Welland Water Wheels

     When I decided to use Welland Water Wheels, those words can't fit on the button for these pages,
so I used Water Way Wheels. You can see these generic words can be versatile, still having three w's for the Welland Water Way to use as graphic art symbols.
     Before I describe what could be an innovative sports vehicle that could attract world-wide attention,
let me describe other more ordinary uses of plastic for the Welland Water Way.
     Can you think about those decor items made of fiber optics, those thin white strands that light up, being loose and moving around? Imagine making trellises for a Water Way rose garden that light up as fiber optics.
We could manufacture white plastic strips that replace the look of wood. More than wood, these strips could bend and join overhead, making a rose trellis walkway, or be used to make islands of interesting shapes to both see and use as backdrops for various photos, weddings or artistic. If they are lit up as fibre optics, that would be the best.
     If there are viewing stands along the canal, or at Merritt Island, they could have these trellises climbing up the outside, and they don't have to be straight strips, they could be shaped to look as natural as vines.
They could also be colourized with the use of different colours of plastic, to look more natural, or they could be made of clear plastic with a blend of translucent colours, see-through, that transpose the light in as many ways as the sun and moon shine, as solar panels can make them glow, or use glow-in-the-dark plastic.
     It is expecting a lot out of natural roses, expecting them to grow to such heights each year, so using plastic molds to make stems and flowers, and not just roses, as an artistic floral decoration, is an alternative. Having hanging pots up in the air or on the sides of viewing stands and other buildings is another way to have real roses cover everything.
     Welland was the last city to complete our section of the peninsula trail system. Politicians spent money for trips to Europe and the United States. Welland, being in the center of the peninsula, also missed out on having abandoned railroads converted to trails that would lead to every direction in the peninsula. The motto of Welland is "Where Rails and Water Meet", and think how nice it would be to re-use that historic slogan as "Where Trails and Water Meet".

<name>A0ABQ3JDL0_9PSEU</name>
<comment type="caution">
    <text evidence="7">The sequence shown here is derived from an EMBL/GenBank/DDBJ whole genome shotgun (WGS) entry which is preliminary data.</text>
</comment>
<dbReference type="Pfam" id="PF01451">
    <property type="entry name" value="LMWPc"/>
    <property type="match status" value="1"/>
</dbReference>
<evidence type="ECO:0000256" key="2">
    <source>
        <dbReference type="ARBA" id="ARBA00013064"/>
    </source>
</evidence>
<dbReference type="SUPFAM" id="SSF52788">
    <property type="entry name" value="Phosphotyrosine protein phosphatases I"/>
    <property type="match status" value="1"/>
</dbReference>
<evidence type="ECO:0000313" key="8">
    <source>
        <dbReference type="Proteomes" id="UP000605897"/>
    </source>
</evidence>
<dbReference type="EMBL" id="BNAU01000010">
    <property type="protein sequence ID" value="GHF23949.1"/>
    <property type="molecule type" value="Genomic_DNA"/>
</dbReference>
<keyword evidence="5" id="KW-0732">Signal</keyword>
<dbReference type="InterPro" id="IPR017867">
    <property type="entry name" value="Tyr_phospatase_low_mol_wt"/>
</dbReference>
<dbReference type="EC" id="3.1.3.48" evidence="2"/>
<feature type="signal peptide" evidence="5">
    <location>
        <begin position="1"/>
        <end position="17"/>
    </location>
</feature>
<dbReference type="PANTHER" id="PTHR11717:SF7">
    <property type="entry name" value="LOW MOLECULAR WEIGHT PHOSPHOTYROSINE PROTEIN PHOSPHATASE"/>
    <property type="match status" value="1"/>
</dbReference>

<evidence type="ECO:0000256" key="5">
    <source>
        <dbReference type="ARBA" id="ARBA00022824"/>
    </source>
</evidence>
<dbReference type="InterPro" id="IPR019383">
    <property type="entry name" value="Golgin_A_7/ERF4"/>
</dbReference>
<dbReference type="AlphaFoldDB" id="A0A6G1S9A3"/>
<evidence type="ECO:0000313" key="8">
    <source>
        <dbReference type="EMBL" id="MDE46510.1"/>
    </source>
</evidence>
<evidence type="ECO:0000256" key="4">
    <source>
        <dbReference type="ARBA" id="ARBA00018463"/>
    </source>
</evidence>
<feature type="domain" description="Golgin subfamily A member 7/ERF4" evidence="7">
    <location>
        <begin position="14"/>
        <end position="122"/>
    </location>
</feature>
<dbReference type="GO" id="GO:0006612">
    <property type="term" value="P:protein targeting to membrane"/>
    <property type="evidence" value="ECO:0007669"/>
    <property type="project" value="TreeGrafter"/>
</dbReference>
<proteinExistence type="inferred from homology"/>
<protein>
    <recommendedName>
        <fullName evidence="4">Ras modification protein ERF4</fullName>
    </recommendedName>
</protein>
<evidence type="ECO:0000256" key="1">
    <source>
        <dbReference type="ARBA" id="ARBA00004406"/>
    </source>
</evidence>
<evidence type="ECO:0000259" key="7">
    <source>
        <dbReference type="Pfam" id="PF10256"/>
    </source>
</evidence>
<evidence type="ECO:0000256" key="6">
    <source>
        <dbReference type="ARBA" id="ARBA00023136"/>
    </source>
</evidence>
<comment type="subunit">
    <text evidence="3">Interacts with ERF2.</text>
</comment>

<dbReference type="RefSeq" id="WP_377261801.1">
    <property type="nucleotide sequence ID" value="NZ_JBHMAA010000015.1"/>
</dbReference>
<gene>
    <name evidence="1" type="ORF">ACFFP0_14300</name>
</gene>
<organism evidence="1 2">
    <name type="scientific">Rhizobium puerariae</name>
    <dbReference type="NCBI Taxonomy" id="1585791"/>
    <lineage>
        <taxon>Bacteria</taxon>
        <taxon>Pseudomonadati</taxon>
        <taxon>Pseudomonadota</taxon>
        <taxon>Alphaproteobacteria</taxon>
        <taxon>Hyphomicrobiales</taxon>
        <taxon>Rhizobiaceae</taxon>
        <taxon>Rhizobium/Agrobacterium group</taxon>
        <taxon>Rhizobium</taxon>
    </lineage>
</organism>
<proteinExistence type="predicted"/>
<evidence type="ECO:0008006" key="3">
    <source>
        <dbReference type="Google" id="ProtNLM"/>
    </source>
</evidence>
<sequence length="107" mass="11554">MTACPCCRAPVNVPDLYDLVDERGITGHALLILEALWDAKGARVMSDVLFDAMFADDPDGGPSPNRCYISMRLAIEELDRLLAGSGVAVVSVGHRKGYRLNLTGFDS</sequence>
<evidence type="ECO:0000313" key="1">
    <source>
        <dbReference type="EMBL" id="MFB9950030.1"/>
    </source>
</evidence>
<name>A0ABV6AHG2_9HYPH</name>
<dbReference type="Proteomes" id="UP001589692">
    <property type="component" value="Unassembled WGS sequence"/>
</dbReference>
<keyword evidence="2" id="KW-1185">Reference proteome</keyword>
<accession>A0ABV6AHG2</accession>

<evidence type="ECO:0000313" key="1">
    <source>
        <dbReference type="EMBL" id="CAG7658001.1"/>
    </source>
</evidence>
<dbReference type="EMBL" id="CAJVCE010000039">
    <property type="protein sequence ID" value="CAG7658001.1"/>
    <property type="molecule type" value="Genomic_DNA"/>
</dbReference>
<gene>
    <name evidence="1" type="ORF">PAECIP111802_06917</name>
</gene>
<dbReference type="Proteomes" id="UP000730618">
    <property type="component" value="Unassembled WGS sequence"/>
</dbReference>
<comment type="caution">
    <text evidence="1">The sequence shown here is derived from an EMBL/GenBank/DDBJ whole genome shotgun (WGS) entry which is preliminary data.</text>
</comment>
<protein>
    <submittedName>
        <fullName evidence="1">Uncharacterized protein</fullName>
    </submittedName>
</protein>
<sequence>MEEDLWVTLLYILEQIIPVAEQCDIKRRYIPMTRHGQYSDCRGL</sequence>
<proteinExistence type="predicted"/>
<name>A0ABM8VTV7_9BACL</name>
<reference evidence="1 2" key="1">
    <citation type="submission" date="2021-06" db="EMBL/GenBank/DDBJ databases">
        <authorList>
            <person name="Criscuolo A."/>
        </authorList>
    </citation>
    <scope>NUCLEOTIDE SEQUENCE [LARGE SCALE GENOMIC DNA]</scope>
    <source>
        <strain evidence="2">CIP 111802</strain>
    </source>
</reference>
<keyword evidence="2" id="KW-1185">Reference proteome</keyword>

The theme of a return to nature, re-humanizing our environment, could be realized with these alternative travel routes. If personal electric vehicles become popular in the future, they could be expanded beyond human power to include a wider section for future vehicles.
     Back to trellises and floral decor, I don't see Chippewa Park as needing this new invention. The age of the park and the war memorial alone, as well as its' localized position, say I would leave it alone as is.
So many generations of Welland people have gone there for wedding photos, a deep tradition, it should be left alone as that tradition, so brides and grooms and wedding parties could be where their parents were.
     Having this new invention for Merritt Island, where the aquaduct bridge entrance would guarantee a degree of security, would be the best start, and there would be unlimited space. I can see using clear plastic panels for a secure roof that covers the walkway, for rain and wind protection, with a decorative floral molding underneath for artistic light reflection and shadows. Global warming has Welland receiving more rain in the summer and in the winter, so it would be nice as an attraction if it was all-weather, being available for walkers and sports accessory users. That would create a duality of a protected and artistic walkway, with a lower walkway that is natural and runs along the natural beauty of Chippawa Creek. If the covered pathway reached along the canal to the train bridge, canal sports viewers would be able to watch all events in shade and away from rain or snow. Vehicles transporting end of canal users to Morningstar Point cabins and park-lands would have a luxury ride.
     If the thought of having a cover over that pathway is something that doesn't seem appropriate for you,
you always have the other side of the canal with that trail to consider.